If this can't be done then it has not been established that the FDA has the authority to regulate and control this device. The FDA would have to be able to establish and prove their authority and I truthfully hope they can and do. And, I hope they can shut this f*****g horrible place down. They need to get the best lawyers they can afford to do this.



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06 Jul 2021, 10:52 pm

I bet the two judges who voted to overturn the ban are Trump/Bush appointees


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06 Jul 2021, 11:01 pm

I feel like shock collars probably shouldn't be condoned by a civilized society.


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07 Jul 2021, 12:22 am

Zakatar wrote:
I bet the two judges who voted to overturn the ban are Trump/Bush appointees


The Senior Circuit Judge who wrote the opinion is David Santelle who was appointed by Reagan. He was joined in the majority by Circut Judge Gregory Katsas a Trump appointee.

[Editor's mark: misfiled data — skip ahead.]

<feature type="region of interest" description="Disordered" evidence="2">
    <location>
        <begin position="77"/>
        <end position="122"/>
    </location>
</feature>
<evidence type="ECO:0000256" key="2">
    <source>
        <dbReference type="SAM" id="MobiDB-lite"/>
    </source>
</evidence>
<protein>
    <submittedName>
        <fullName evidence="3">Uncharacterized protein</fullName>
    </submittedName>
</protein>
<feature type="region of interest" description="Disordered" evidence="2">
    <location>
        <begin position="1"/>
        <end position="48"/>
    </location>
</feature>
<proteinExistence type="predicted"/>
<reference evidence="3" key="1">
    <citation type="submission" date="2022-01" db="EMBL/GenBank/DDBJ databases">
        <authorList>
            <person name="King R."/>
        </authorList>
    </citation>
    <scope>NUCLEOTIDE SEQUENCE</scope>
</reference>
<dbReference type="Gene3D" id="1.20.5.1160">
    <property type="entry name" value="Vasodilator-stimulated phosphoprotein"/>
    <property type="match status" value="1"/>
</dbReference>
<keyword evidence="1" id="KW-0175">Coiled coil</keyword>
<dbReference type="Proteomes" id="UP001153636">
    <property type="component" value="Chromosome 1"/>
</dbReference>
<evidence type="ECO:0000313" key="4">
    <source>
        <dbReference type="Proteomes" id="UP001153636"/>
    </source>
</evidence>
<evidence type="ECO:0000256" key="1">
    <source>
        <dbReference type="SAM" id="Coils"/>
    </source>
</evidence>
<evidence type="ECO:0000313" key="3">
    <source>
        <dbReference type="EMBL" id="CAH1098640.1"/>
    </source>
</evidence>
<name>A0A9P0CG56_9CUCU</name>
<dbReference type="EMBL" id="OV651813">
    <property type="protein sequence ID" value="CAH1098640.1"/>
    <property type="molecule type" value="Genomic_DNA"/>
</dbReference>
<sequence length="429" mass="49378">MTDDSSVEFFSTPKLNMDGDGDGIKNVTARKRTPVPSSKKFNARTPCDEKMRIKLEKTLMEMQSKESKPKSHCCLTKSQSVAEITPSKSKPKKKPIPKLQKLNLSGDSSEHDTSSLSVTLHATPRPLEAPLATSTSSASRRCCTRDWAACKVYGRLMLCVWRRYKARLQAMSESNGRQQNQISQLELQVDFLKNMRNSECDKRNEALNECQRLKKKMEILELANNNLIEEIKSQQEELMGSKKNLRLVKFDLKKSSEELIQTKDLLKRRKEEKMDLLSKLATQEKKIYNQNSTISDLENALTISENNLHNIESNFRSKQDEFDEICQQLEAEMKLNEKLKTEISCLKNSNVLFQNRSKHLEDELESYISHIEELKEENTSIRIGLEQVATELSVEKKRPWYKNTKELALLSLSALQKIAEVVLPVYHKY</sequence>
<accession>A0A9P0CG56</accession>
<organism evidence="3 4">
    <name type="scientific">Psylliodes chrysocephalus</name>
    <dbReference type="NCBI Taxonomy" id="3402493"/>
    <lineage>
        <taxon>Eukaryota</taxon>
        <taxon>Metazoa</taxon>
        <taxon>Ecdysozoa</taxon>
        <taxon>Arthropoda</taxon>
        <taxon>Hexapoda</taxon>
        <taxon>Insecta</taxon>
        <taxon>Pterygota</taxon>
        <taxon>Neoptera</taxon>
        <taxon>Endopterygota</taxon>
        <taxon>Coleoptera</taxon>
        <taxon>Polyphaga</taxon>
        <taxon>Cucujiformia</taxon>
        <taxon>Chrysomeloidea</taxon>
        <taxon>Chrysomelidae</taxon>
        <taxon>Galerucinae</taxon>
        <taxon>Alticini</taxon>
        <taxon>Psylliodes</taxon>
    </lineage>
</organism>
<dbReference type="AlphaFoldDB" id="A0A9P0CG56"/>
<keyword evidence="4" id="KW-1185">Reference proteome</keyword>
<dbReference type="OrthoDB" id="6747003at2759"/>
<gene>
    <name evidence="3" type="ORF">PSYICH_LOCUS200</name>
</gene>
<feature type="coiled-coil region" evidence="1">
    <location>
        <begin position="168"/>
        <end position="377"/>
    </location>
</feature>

Dissenting was Chief Judge Sri Srinivasan who was appointed by Obama.

United States Court of Appeals for the District of Columbia Circuit - Wikipedia


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07 Jul 2021, 12:44 am

I can't imagine they'd allow dogs to receive shock treatment. And rightfully so.



Mona Pereth
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07 Jul 2021, 8:04 am

Here is a corrected link to the ASAN article: ASAN Denounces Court Ruling on Electric Skin Shock.

The specific technicality on which the court overturned the FDA's decision is this:

Quote:
Although the trial court had initially upheld the FDA’s regulations, today the DC Circuit overturned that decision because the FDA’s regulation specifically bans the use of the GED for one purpose (behavior modification). The DC Circuit Court ruled that the FDA has the authority to ban a device completely, but does not have the authority to ban only one possible use of a device.

Therefore:

Quote:
The next step is clear: the FDA must completely ban the GED and similar devices. ASAN calls on the FDA to immediately pursue a new, complete ban. We will continue to advocate fiercely until this torture is finally ended.